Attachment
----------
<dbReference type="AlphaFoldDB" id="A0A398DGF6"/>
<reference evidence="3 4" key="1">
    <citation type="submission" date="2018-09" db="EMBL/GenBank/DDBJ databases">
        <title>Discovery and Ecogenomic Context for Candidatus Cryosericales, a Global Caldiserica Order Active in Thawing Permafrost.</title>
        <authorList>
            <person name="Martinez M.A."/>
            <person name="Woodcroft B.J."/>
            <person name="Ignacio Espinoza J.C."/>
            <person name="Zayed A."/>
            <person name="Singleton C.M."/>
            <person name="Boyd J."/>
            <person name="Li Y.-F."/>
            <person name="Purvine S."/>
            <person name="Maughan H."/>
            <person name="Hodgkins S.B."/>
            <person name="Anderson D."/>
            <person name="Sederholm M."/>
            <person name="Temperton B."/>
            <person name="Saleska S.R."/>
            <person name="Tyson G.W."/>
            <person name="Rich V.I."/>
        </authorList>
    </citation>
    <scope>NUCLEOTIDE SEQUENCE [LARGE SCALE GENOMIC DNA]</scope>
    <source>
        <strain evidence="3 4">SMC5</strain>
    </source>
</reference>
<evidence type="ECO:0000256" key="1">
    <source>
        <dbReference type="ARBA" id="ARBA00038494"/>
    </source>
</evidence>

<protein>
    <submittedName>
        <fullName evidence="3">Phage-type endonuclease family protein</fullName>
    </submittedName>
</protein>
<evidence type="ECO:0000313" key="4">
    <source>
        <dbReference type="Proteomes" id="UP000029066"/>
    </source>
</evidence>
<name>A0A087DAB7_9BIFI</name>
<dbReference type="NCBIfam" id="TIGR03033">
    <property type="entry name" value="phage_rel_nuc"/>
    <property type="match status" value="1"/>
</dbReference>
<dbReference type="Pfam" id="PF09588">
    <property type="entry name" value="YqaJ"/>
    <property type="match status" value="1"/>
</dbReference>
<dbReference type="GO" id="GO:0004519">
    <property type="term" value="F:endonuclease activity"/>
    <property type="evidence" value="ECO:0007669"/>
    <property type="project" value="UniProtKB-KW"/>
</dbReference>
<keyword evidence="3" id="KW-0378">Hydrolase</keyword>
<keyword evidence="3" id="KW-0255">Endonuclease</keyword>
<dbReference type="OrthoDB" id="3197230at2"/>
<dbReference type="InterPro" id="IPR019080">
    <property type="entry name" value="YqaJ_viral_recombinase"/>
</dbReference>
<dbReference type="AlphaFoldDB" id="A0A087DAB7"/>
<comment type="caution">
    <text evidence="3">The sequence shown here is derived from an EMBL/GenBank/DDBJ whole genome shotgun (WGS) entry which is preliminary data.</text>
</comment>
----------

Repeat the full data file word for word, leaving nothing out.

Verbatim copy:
<dbReference type="AlphaFoldDB" id="A0A398DGF6"/>
<reference evidence="3 4" key="1">
    <citation type="submission" date="2018-09" db="EMBL/GenBank/DDBJ databases">
        <title>Discovery and Ecogenomic Context for Candidatus Cryosericales, a Global Caldiserica Order Active in Thawing Permafrost.</title>
        <authorList>
            <person name="Martinez M.A."/>
            <person name="Woodcroft B.J."/>
            <person name="Ignacio Espinoza J.C."/>
            <person name="Zayed A."/>
            <person name="Singleton C.M."/>
            <person name="Boyd J."/>
            <person name="Li Y.-F."/>
            <person name="Purvine S."/>
            <person name="Maughan H."/>
            <person name="Hodgkins S.B."/>
            <person name="Anderson D."/>
            <person name="Sederholm M."/>
            <person name="Temperton B."/>
            <person name="Saleska S.R."/>
            <person name="Tyson G.W."/>
            <person name="Rich V.I."/>
        </authorList>
    </citation>
    <scope>NUCLEOTIDE SEQUENCE [LARGE SCALE GENOMIC DNA]</scope>
    <source>
        <strain evidence="3 4">SMC5</strain>
    </source>
</reference>
<evidence type="ECO:0000256" key="1">
    <source>
        <dbReference type="ARBA" id="ARBA00038494"/>
    </source>
</evidence>

<protein>
    <submittedName>
        <fullName evidence="3">Phage-type endonuclease family protein</fullName>
    </submittedName>
</protein>
<evidence type="ECO:0000313" key="4">
    <source>
        <dbReference type="Proteomes" id="UP000029066"/>
    </source>
</evidence>
<name>A0A087DAB7_9BIFI</name>
<dbReference type="NCBIfam" id="TIGR03033">
    <property type="entry name" value="phage_rel_nuc"/>
    <property type="match status" value="1"/>
</dbReference>
<dbReference type="Pfam" id="PF09588">
    <property type="entry name" value="YqaJ"/>
    <property type="match status" value="1"/>
</dbReference>
<dbReference type="GO" id="GO:0004519">
    <property type="term" value="F:endonuclease activity"/>
    <property type="evidence" value="ECO:0007669"/>
    <property type="project" value="UniProtKB-KW"/>
</dbReference>
<keyword evidence="3" id="KW-0378">Hydrolase</keyword>
<keyword evidence="3" id="KW-0255">Endonuclease</keyword>
<dbReference type="OrthoDB" id="3197230at2"/>
<dbReference type="InterPro" id="IPR019080">
    <property type="entry name" value="YqaJ_viral_recombinase"/>
</dbReference>
<dbReference type="AlphaFoldDB" id="A0A087DAB7"/>
<comment type="caution">
    <text evidence="3">The sequence shown here is derived from an EMBL/GenBank/DDBJ whole genome shotgun (WGS) entry which is preliminary data.</text>
</comment>